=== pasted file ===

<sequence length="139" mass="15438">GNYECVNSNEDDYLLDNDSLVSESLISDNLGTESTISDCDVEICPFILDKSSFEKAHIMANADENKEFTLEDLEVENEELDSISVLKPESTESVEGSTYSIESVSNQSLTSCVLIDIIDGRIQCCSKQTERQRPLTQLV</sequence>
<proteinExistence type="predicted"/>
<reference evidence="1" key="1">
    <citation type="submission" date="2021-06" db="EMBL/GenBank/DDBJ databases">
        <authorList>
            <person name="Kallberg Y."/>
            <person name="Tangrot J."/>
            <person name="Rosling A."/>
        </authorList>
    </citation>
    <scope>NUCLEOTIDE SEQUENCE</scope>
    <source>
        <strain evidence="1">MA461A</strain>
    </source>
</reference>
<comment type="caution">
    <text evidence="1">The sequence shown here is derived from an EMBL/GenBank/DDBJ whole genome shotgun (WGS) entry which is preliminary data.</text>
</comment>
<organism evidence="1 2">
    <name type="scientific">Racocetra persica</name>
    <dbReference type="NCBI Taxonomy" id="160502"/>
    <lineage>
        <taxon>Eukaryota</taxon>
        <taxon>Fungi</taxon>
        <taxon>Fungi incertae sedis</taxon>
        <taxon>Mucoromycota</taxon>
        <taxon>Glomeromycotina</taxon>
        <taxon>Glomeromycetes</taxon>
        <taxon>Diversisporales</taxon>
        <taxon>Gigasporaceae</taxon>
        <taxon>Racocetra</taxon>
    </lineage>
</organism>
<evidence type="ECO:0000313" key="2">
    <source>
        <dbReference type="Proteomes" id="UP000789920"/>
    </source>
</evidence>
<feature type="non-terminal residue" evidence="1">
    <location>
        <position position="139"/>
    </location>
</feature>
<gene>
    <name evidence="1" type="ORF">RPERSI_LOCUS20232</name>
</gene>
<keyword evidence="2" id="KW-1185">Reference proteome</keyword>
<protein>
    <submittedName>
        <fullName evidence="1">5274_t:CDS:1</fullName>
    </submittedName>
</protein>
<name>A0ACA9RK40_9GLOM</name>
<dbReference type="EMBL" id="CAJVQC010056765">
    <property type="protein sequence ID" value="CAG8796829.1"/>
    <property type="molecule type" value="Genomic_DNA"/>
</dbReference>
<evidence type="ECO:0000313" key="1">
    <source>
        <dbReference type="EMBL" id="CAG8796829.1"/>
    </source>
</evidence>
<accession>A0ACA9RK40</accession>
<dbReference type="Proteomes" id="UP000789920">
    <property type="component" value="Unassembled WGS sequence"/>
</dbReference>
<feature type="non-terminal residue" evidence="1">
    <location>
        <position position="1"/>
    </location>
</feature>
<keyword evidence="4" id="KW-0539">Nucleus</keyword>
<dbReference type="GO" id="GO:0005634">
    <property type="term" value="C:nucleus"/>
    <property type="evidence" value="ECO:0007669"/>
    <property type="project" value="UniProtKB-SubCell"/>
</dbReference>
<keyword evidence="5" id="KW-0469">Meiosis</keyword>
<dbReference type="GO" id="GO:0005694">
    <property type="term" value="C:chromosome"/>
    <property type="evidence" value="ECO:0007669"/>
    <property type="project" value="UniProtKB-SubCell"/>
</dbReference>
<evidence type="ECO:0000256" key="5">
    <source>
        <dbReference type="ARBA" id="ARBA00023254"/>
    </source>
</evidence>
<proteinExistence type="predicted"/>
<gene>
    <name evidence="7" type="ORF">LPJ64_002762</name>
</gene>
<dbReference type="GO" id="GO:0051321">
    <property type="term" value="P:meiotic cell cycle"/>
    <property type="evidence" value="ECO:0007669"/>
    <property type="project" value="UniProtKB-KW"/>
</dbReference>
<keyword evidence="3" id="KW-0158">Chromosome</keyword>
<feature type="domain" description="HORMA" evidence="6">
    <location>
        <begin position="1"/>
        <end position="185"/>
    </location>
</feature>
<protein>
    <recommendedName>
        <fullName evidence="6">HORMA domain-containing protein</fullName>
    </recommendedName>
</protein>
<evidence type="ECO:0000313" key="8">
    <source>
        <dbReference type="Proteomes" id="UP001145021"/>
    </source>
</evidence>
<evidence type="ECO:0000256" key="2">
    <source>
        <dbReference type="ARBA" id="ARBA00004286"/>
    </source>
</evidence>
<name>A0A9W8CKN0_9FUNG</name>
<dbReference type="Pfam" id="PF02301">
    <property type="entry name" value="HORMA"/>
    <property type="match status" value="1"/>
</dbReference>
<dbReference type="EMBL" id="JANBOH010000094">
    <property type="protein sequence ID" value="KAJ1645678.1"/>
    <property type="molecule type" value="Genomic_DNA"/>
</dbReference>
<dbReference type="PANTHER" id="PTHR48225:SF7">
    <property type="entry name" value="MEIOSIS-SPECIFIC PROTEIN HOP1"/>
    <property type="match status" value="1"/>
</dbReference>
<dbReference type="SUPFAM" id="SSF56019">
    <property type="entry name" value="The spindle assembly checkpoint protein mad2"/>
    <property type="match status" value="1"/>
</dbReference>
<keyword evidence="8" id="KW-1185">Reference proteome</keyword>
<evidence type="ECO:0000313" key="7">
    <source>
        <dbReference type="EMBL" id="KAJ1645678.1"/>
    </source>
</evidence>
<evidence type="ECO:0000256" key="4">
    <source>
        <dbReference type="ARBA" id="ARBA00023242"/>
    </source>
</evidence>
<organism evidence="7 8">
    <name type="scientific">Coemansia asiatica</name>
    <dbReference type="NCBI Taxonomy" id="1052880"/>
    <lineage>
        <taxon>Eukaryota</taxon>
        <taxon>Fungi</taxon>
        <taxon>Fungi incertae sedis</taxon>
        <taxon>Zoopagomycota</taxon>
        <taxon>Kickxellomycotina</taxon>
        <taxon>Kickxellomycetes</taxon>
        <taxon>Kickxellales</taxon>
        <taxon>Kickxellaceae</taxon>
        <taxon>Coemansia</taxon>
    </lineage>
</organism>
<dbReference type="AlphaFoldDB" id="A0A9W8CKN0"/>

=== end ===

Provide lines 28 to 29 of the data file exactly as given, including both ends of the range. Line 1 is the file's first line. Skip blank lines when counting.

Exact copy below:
        <taxon>Glomeromycetes</taxon>
        <taxon>Diversisporales</taxon>